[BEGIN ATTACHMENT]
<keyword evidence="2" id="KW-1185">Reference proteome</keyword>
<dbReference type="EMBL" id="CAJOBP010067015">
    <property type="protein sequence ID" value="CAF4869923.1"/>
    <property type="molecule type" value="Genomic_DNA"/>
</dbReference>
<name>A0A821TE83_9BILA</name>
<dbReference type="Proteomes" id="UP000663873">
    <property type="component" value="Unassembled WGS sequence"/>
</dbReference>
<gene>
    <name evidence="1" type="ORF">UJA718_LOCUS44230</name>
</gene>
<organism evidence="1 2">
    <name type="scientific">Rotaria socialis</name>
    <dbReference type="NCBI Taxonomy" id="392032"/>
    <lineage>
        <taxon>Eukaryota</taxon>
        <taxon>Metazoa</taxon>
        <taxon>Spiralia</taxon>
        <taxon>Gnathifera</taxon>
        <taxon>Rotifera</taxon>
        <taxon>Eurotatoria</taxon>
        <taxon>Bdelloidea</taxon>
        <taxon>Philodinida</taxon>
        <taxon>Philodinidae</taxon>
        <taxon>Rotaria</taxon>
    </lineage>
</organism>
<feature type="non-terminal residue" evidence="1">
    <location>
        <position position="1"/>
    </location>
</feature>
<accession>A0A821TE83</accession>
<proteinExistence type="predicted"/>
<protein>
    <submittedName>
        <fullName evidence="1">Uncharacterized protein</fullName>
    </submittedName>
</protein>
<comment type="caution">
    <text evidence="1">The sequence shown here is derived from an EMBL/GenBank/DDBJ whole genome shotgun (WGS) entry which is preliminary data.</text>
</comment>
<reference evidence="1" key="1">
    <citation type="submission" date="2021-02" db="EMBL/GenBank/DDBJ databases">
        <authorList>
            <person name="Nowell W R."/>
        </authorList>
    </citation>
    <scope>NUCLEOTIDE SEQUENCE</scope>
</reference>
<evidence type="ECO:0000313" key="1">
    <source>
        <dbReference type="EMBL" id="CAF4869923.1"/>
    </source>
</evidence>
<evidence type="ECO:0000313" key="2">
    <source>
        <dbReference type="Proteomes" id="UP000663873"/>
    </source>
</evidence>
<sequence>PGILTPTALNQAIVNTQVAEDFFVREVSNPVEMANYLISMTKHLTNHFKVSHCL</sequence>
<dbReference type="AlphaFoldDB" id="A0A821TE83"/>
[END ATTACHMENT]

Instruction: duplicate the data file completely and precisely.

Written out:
<keyword evidence="2" id="KW-1185">Reference proteome</keyword>
<dbReference type="EMBL" id="CAJOBP010067015">
    <property type="protein sequence ID" value="CAF4869923.1"/>
    <property type="molecule type" value="Genomic_DNA"/>
</dbReference>
<name>A0A821TE83_9BILA</name>
<dbReference type="Proteomes" id="UP000663873">
    <property type="component" value="Unassembled WGS sequence"/>
</dbReference>
<gene>
    <name evidence="1" type="ORF">UJA718_LOCUS44230</name>
</gene>
<organism evidence="1 2">
    <name type="scientific">Rotaria socialis</name>
    <dbReference type="NCBI Taxonomy" id="392032"/>
    <lineage>
        <taxon>Eukaryota</taxon>
        <taxon>Metazoa</taxon>
        <taxon>Spiralia</taxon>
        <taxon>Gnathifera</taxon>
        <taxon>Rotifera</taxon>
        <taxon>Eurotatoria</taxon>
        <taxon>Bdelloidea</taxon>
        <taxon>Philodinida</taxon>
        <taxon>Philodinidae</taxon>
        <taxon>Rotaria</taxon>
    </lineage>
</organism>
<feature type="non-terminal residue" evidence="1">
    <location>
        <position position="1"/>
    </location>
</feature>
<accession>A0A821TE83</accession>
<proteinExistence type="predicted"/>
<protein>
    <submittedName>
        <fullName evidence="1">Uncharacterized protein</fullName>
    </submittedName>
</protein>
<comment type="caution">
    <text evidence="1">The sequence shown here is derived from an EMBL/GenBank/DDBJ whole genome shotgun (WGS) entry which is preliminary data.</text>
</comment>
<reference evidence="1" key="1">
    <citation type="submission" date="2021-02" db="EMBL/GenBank/DDBJ databases">
        <authorList>
            <person name="Nowell W R."/>
        </authorList>
    </citation>
    <scope>NUCLEOTIDE SEQUENCE</scope>
</reference>
<evidence type="ECO:0000313" key="1">
    <source>
        <dbReference type="EMBL" id="CAF4869923.1"/>
    </source>
</evidence>
<evidence type="ECO:0000313" key="2">
    <source>
        <dbReference type="Proteomes" id="UP000663873"/>
    </source>
</evidence>
<sequence>PGILTPTALNQAIVNTQVAEDFFVREVSNPVEMANYLISMTKHLTNHFKVSHCL</sequence>
<dbReference type="AlphaFoldDB" id="A0A821TE83"/>